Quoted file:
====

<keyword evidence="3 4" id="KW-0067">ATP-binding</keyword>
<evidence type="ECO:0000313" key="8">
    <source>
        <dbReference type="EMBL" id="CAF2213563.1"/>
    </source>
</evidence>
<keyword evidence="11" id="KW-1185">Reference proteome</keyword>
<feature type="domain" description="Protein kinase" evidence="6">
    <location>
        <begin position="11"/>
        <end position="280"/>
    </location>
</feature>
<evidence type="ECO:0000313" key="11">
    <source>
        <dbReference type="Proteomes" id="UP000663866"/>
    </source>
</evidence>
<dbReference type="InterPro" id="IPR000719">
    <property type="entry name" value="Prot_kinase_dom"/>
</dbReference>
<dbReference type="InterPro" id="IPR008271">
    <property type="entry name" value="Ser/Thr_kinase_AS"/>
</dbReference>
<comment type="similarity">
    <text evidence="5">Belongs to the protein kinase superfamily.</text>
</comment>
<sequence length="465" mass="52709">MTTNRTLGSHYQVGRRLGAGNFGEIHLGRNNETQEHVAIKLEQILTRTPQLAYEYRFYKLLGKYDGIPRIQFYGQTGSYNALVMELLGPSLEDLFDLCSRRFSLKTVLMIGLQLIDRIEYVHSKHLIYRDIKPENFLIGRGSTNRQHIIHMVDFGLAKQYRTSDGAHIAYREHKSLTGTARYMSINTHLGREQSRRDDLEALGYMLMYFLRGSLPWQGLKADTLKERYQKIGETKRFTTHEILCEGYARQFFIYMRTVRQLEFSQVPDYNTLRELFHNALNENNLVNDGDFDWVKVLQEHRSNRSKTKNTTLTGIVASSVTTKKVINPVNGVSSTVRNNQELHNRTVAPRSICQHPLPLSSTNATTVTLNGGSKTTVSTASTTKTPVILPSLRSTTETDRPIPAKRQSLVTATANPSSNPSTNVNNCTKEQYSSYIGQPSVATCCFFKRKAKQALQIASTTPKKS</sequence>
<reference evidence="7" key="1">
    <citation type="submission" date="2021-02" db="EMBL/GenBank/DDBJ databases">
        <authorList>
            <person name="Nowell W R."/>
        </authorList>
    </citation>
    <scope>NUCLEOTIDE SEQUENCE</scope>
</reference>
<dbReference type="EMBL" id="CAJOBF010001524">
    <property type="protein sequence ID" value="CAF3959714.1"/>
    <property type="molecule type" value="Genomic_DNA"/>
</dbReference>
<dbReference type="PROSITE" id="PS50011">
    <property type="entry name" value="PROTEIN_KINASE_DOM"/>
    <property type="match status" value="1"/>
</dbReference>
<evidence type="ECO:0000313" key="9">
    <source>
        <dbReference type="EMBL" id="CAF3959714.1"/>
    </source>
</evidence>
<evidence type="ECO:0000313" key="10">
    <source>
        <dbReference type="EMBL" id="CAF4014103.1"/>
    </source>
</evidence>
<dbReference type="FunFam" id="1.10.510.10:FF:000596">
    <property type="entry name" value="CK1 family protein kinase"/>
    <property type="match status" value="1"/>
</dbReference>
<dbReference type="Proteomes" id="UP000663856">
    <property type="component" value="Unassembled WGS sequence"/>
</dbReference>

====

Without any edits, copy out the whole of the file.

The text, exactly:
<keyword evidence="3 4" id="KW-0067">ATP-binding</keyword>
<evidence type="ECO:0000313" key="8">
    <source>
        <dbReference type="EMBL" id="CAF2213563.1"/>
    </source>
</evidence>
<keyword evidence="11" id="KW-1185">Reference proteome</keyword>
<feature type="domain" description="Protein kinase" evidence="6">
    <location>
        <begin position="11"/>
        <end position="280"/>
    </location>
</feature>
<evidence type="ECO:0000313" key="11">
    <source>
        <dbReference type="Proteomes" id="UP000663866"/>
    </source>
</evidence>
<dbReference type="InterPro" id="IPR000719">
    <property type="entry name" value="Prot_kinase_dom"/>
</dbReference>
<dbReference type="InterPro" id="IPR008271">
    <property type="entry name" value="Ser/Thr_kinase_AS"/>
</dbReference>
<comment type="similarity">
    <text evidence="5">Belongs to the protein kinase superfamily.</text>
</comment>
<sequence length="465" mass="52709">MTTNRTLGSHYQVGRRLGAGNFGEIHLGRNNETQEHVAIKLEQILTRTPQLAYEYRFYKLLGKYDGIPRIQFYGQTGSYNALVMELLGPSLEDLFDLCSRRFSLKTVLMIGLQLIDRIEYVHSKHLIYRDIKPENFLIGRGSTNRQHIIHMVDFGLAKQYRTSDGAHIAYREHKSLTGTARYMSINTHLGREQSRRDDLEALGYMLMYFLRGSLPWQGLKADTLKERYQKIGETKRFTTHEILCEGYARQFFIYMRTVRQLEFSQVPDYNTLRELFHNALNENNLVNDGDFDWVKVLQEHRSNRSKTKNTTLTGIVASSVTTKKVINPVNGVSSTVRNNQELHNRTVAPRSICQHPLPLSSTNATTVTLNGGSKTTVSTASTTKTPVILPSLRSTTETDRPIPAKRQSLVTATANPSSNPSTNVNNCTKEQYSSYIGQPSVATCCFFKRKAKQALQIASTTPKKS</sequence>
<reference evidence="7" key="1">
    <citation type="submission" date="2021-02" db="EMBL/GenBank/DDBJ databases">
        <authorList>
            <person name="Nowell W R."/>
        </authorList>
    </citation>
    <scope>NUCLEOTIDE SEQUENCE</scope>
</reference>
<dbReference type="EMBL" id="CAJOBF010001524">
    <property type="protein sequence ID" value="CAF3959714.1"/>
    <property type="molecule type" value="Genomic_DNA"/>
</dbReference>
<dbReference type="PROSITE" id="PS50011">
    <property type="entry name" value="PROTEIN_KINASE_DOM"/>
    <property type="match status" value="1"/>
</dbReference>
<evidence type="ECO:0000313" key="9">
    <source>
        <dbReference type="EMBL" id="CAF3959714.1"/>
    </source>
</evidence>
<evidence type="ECO:0000313" key="10">
    <source>
        <dbReference type="EMBL" id="CAF4014103.1"/>
    </source>
</evidence>
<dbReference type="FunFam" id="1.10.510.10:FF:000596">
    <property type="entry name" value="CK1 family protein kinase"/>
    <property type="match status" value="1"/>
</dbReference>
<dbReference type="Proteomes" id="UP000663856">
    <property type="component" value="Unassembled WGS sequence"/>
</dbReference>